Archaeologists have just unearthed sumptuous Roman villas and barracks beneath the Basilica of St John Lateran in Rome, which is known as the world’s very first cathedral.
According to the Telegraph, archaeologists had state of the art tools at their disposal on their mission and used laser instruments and potholing techniques to explore 30 feet below this cathedral and through numerous minuscule chambers and shafts.
The current basilica standing in this location in Rome was built in the 17th century, yet this one covers another basilica which dates all the way back to the 4th century AD which was built by the great Emperor Constantine, who had converted to the Christian faith in around 312 AD and proclaimed that Christianity was to be the one true religion of the Roman Empire going forward.
The 4th century AD basilica was piled on top of Roman barracks which, in turn, had been built over stunning Roman villas that had been painted with a multitude of colorful and inviting frescoes, some of which still today show signs of graffiti left behind by Roman soldiers.
One particularly interesting piece of graffiti involves scenes depicting an ostrich hunt, of the kind that would have normally been practiced in the Colosseum when gladiators not only fought each other but also went up against wild beasts and even ostriches.
Reinforces what my guide in Rome said: they can't build an underground system because every time they dig down they find more treasures! British archaeologists explore hidden world of Roman ruins beneath the world’s first cathedral https://t.co/Q6oxTwUKmP via @telegraphnews— Anglo-Italian FHS (@OurItalianRoots) December 27, 2018
One of the birds pictured in the graffiti didn’t have much luck and lost its head, and it is believed that this may be a humorous depiction of Emperor Commodus, who had a rather high opinion of himself and who was reportedly renowned for fighting animals in the Colosseum.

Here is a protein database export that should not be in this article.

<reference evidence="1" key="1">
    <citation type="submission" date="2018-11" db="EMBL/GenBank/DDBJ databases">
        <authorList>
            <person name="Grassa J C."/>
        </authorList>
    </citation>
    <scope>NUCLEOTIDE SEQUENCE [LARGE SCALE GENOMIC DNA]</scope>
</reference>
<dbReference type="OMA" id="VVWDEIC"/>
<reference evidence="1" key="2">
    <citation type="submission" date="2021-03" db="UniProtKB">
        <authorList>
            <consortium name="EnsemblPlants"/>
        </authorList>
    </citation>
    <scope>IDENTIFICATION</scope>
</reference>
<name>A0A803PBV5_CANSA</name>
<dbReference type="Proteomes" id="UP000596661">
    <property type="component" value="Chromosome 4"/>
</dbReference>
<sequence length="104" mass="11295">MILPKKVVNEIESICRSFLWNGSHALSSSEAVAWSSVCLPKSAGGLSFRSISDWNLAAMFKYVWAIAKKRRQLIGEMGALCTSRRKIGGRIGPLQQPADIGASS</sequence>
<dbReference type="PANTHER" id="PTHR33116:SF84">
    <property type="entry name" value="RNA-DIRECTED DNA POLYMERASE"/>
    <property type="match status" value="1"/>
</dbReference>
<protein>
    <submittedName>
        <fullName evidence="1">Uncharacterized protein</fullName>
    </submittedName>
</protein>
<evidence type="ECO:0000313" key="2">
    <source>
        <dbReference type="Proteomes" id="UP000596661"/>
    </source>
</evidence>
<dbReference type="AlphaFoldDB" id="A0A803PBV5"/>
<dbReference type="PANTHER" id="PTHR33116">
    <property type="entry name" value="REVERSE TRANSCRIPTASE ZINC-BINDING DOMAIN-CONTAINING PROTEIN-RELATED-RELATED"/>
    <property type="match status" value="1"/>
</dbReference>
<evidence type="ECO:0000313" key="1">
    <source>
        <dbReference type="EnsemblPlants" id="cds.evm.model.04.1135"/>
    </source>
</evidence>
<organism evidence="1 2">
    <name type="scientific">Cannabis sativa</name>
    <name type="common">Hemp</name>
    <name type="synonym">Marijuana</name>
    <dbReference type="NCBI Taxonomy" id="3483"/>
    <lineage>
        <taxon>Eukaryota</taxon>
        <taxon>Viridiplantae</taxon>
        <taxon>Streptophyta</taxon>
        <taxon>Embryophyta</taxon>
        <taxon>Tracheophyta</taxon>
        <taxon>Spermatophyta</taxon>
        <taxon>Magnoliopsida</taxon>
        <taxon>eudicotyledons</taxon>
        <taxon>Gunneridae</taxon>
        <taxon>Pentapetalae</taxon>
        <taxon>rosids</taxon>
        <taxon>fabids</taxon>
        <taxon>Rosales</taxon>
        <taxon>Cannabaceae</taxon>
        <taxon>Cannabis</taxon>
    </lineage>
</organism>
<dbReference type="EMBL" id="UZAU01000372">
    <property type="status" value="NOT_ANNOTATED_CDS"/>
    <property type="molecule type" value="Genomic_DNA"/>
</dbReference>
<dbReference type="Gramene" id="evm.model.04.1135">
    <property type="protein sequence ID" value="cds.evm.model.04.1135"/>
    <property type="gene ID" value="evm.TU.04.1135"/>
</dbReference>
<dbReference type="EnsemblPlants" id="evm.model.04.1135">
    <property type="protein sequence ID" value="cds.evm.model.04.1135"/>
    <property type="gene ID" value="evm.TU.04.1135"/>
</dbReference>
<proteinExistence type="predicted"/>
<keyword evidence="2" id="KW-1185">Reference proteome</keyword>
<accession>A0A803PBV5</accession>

Discussing exploration of the Roman barracks and villas beneath the cathedral of the Basilica of St John Lateran, Professor Ian Haynes of The Lateran Project described how profoundly difficult it was to navigate through the many narrow and dark passageways beneath it.
“Some of the areas we explored were very difficult to access – dark passageways where you’re working on your stomach. Getting the laser scanners into position in such narrow, confined spaces is complicated. In some places, it was necessary to rotate the teams on a half-hourly basis because otherwise it just becomes stifling.”
The barracks discovered beneath the cathedral were once called New Fort, or Castra Nova, and were exceedingly large, housing not only hundreds of Roman soldiers but also their horses.
The archaeological team responsible for discovering the barracks and villas beneath the world’s first cathedral have also created 3D digital reconstructions of what life may have been like here in Roman times, and there is no doubt still a great deal left to discover at this ancient site.